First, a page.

Sacs, Or Sauks, an Algonquin tribe of Indians, formerly on the Detroit river and Saginaw bay, but driven beyond Lake Michigan by the Iroquois. They settled near Green bay, where they subsequently welcomed the Outa-gamies or Foxes, with whom they have ever since been closely associated. They were roving and restless, were constantly at war with the Sioux and the Iroquois, and aided the French against the latter. A part of the tribe at first joined the Foxes in their hostility against the French at Detroit, but soon abandoned their cause. They took part with Pon-tiac, and during the revolution were under English influence. In the second war with England the Rock river Sacs joined the English side. Treaties were made specially with the tribe in 1804 and 1815-'16, ceding lands. Their later history is that of the Foxes. (See Foxes.) The Sacs were divided into a great number of clans, the Great and Little Bear, Great and Little Fox, Wolf, Owl, Eagle, Tortoise, and four others. The children of each family as they are born are marked white or black alternately, and each color forms a distinct band in the nation, the white or Kis-coquah and the black or Oshkosh. When Black Hawk with the British band of Sacs began war in 1832 to recover the ceded lands on Rock river, Keokuk, chief of the Kiscoquah band, a great warrior and negotiator, remained faithful.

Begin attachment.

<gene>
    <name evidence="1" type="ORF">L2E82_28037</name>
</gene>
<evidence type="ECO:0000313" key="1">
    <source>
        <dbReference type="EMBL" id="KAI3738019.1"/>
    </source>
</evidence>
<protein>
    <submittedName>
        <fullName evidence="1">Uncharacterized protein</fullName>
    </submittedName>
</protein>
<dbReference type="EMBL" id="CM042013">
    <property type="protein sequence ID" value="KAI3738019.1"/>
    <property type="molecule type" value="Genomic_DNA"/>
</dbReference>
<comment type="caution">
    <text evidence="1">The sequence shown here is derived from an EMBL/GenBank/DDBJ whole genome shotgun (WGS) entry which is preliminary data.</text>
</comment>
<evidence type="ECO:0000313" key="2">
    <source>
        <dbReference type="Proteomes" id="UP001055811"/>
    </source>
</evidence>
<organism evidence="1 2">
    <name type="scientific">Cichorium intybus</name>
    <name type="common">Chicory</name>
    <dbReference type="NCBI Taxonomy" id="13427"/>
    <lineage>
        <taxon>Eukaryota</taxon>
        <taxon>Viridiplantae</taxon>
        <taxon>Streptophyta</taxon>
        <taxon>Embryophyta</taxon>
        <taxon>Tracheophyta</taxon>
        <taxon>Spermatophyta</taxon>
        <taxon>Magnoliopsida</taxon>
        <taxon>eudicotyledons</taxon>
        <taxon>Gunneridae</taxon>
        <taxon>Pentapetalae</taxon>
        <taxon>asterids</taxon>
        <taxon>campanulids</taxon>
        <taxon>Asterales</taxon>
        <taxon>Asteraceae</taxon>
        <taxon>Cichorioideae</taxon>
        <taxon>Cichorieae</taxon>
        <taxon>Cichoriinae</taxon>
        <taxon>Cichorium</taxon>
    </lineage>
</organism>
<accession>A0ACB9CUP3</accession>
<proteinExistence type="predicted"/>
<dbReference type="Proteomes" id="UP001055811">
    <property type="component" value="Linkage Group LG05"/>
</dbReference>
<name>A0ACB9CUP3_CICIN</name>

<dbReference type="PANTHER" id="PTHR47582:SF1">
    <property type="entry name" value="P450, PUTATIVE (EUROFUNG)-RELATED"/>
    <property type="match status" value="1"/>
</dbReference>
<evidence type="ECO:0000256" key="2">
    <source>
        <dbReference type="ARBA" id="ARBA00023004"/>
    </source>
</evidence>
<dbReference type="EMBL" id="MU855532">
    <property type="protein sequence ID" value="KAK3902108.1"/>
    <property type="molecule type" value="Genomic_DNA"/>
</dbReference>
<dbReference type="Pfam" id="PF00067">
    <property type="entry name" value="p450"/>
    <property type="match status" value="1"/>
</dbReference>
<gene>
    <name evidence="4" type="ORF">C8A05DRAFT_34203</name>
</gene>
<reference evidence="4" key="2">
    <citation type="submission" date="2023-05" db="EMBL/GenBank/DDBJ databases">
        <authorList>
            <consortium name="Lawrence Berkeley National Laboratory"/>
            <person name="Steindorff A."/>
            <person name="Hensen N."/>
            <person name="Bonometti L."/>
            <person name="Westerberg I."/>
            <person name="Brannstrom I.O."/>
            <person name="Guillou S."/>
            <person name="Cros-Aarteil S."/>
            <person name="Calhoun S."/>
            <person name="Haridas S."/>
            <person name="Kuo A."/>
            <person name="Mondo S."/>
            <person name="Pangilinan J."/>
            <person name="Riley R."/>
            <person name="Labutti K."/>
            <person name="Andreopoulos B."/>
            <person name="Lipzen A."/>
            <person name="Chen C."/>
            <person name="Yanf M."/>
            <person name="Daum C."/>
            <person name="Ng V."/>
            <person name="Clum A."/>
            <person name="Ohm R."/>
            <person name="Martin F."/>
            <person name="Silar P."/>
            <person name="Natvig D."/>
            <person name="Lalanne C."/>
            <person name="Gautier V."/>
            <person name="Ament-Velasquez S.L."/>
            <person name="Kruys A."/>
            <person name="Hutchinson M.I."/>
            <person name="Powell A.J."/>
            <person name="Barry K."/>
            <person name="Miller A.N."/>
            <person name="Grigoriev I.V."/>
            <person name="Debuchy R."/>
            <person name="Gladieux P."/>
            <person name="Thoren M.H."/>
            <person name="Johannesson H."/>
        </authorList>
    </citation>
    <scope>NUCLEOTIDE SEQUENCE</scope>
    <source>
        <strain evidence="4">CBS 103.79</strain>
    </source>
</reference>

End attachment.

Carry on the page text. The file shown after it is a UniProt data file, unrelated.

The united Sacs and Foxes numbered 8,000 in 1822, but were reduced in 1874 to 1,135, of whom 338 were in Iowa, 97 in the Great Nemaha agency, Nebraska, 200 in Kansas, and 500 in Indian territory.